A beautiful princess is cursed into a deep sleep by a vengeful sorceress
and can only be awakened by a kiss from her true love, a brave prince.
Sleeping Beauty (1959)
Directed by Clyde Geronimi
Written by Erdman Penner
Starring Mary Costa, Bill Shirley, Eleanor Audley, Verna Felton, Barbara Luddy, Barbara Jo Allen, Taylor Holmes
Based on the fairy tale by Charles Perrault
Oscar Nominations - Best Original Score (George Bruns)
Disney has been brightening up childhoods for almost a century, and continues to do so with their animated films. One cannot call themselves a true Disney fan if they haven't seen the classics, so I have taken it upon myself to finally watch one of their masterpieces, Sleeping Beauty. It's one of those timeless fairy tales that I wish I'd watched as a child. It beautifully adapts Charles Perrault's legendary story into a fantasy extravaganza that tells the story of a cursed princess and her prince's epic battle to save her from evil.
As usual with Disney, their voice talent is impeccable. They do a great job of building an atmosphere of romance and enchantment, and later one of fear and darkness. The character of Maleficent is one of Disney's darkest villains, particularly because of her vicious presence and her self-proclaimed connection to Hell. It was gutsy of Disney to push the envelope like this so early in their company's catalog, but it helps put Sleeping Beauty in a category all its own for the final fight between Prince Phillip and Maleficent. One thing I didn't like was the emphasis on the three fairies, Flora, Fauna, and Merryweather. I understand that Disney has a certain degree of whimsy that must be present, but I would've preferred more focus on Princess Aurora and her budding romance with Prince Phillip.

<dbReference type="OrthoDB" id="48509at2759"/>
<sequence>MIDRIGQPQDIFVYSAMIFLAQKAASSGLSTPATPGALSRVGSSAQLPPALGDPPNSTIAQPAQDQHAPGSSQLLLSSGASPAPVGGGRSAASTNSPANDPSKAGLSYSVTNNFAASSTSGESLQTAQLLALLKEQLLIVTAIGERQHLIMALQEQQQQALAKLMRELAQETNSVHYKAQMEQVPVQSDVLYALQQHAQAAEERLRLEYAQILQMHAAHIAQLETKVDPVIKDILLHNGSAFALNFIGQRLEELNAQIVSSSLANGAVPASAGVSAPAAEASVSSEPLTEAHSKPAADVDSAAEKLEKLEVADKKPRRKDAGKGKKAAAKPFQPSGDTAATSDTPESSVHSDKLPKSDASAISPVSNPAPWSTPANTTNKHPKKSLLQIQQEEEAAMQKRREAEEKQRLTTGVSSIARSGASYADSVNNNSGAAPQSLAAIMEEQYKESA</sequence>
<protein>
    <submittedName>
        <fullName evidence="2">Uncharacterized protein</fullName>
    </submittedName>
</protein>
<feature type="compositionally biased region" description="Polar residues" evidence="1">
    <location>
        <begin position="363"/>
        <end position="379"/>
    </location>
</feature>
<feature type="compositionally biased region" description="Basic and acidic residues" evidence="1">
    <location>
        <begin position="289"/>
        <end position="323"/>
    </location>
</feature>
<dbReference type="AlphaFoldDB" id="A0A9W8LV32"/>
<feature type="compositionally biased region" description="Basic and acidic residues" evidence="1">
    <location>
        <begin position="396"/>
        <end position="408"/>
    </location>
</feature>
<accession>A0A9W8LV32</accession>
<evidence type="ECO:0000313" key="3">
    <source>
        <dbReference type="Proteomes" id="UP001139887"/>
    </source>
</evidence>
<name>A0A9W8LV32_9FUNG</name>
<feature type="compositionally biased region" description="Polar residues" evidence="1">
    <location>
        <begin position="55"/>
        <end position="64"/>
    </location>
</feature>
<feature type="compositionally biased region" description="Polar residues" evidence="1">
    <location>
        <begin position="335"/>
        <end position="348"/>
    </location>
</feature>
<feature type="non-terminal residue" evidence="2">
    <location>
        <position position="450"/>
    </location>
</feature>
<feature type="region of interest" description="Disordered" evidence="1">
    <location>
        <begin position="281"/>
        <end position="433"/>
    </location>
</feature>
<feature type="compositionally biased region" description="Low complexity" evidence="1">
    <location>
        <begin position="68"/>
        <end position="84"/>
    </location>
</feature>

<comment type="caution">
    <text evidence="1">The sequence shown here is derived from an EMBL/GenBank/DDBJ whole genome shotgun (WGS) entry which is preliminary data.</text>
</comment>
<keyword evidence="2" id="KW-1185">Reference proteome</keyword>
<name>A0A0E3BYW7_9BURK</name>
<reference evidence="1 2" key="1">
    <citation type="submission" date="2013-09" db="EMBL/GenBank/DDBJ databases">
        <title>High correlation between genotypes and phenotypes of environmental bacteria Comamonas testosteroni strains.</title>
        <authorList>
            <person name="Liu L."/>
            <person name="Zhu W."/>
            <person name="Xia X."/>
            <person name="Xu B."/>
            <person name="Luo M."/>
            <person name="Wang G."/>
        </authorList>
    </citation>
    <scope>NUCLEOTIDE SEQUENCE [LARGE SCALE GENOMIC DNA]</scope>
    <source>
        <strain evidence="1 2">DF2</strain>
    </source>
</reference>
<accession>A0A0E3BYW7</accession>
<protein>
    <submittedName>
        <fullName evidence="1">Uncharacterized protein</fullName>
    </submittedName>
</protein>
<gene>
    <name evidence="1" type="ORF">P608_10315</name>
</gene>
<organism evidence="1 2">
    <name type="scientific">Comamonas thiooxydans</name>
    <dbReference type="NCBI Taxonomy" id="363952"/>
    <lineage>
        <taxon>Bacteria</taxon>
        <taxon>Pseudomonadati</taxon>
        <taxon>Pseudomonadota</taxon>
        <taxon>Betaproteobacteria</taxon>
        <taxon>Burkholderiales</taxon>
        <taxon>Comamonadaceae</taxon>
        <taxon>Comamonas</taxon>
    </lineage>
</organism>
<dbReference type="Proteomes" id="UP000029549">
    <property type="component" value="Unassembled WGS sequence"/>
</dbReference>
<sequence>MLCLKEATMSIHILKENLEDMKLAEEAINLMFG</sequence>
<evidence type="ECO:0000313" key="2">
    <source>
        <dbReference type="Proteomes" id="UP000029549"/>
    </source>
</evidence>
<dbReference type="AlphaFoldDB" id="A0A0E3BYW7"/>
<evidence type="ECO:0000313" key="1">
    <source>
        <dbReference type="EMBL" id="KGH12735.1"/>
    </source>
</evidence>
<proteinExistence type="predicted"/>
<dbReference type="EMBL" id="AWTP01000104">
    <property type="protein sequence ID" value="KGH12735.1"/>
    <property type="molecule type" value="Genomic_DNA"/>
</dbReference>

Overall, I believe Sleeping Beauty was the perfect film to embark on a revisitation of Walt Disney's early classics. It has all the elements one comes to expect from a Disney animated classic, and goes one further with an epic climax. This film has lasted for nearly six decades and will be a staple of millions of children for as long as it continues to be loved by their parents.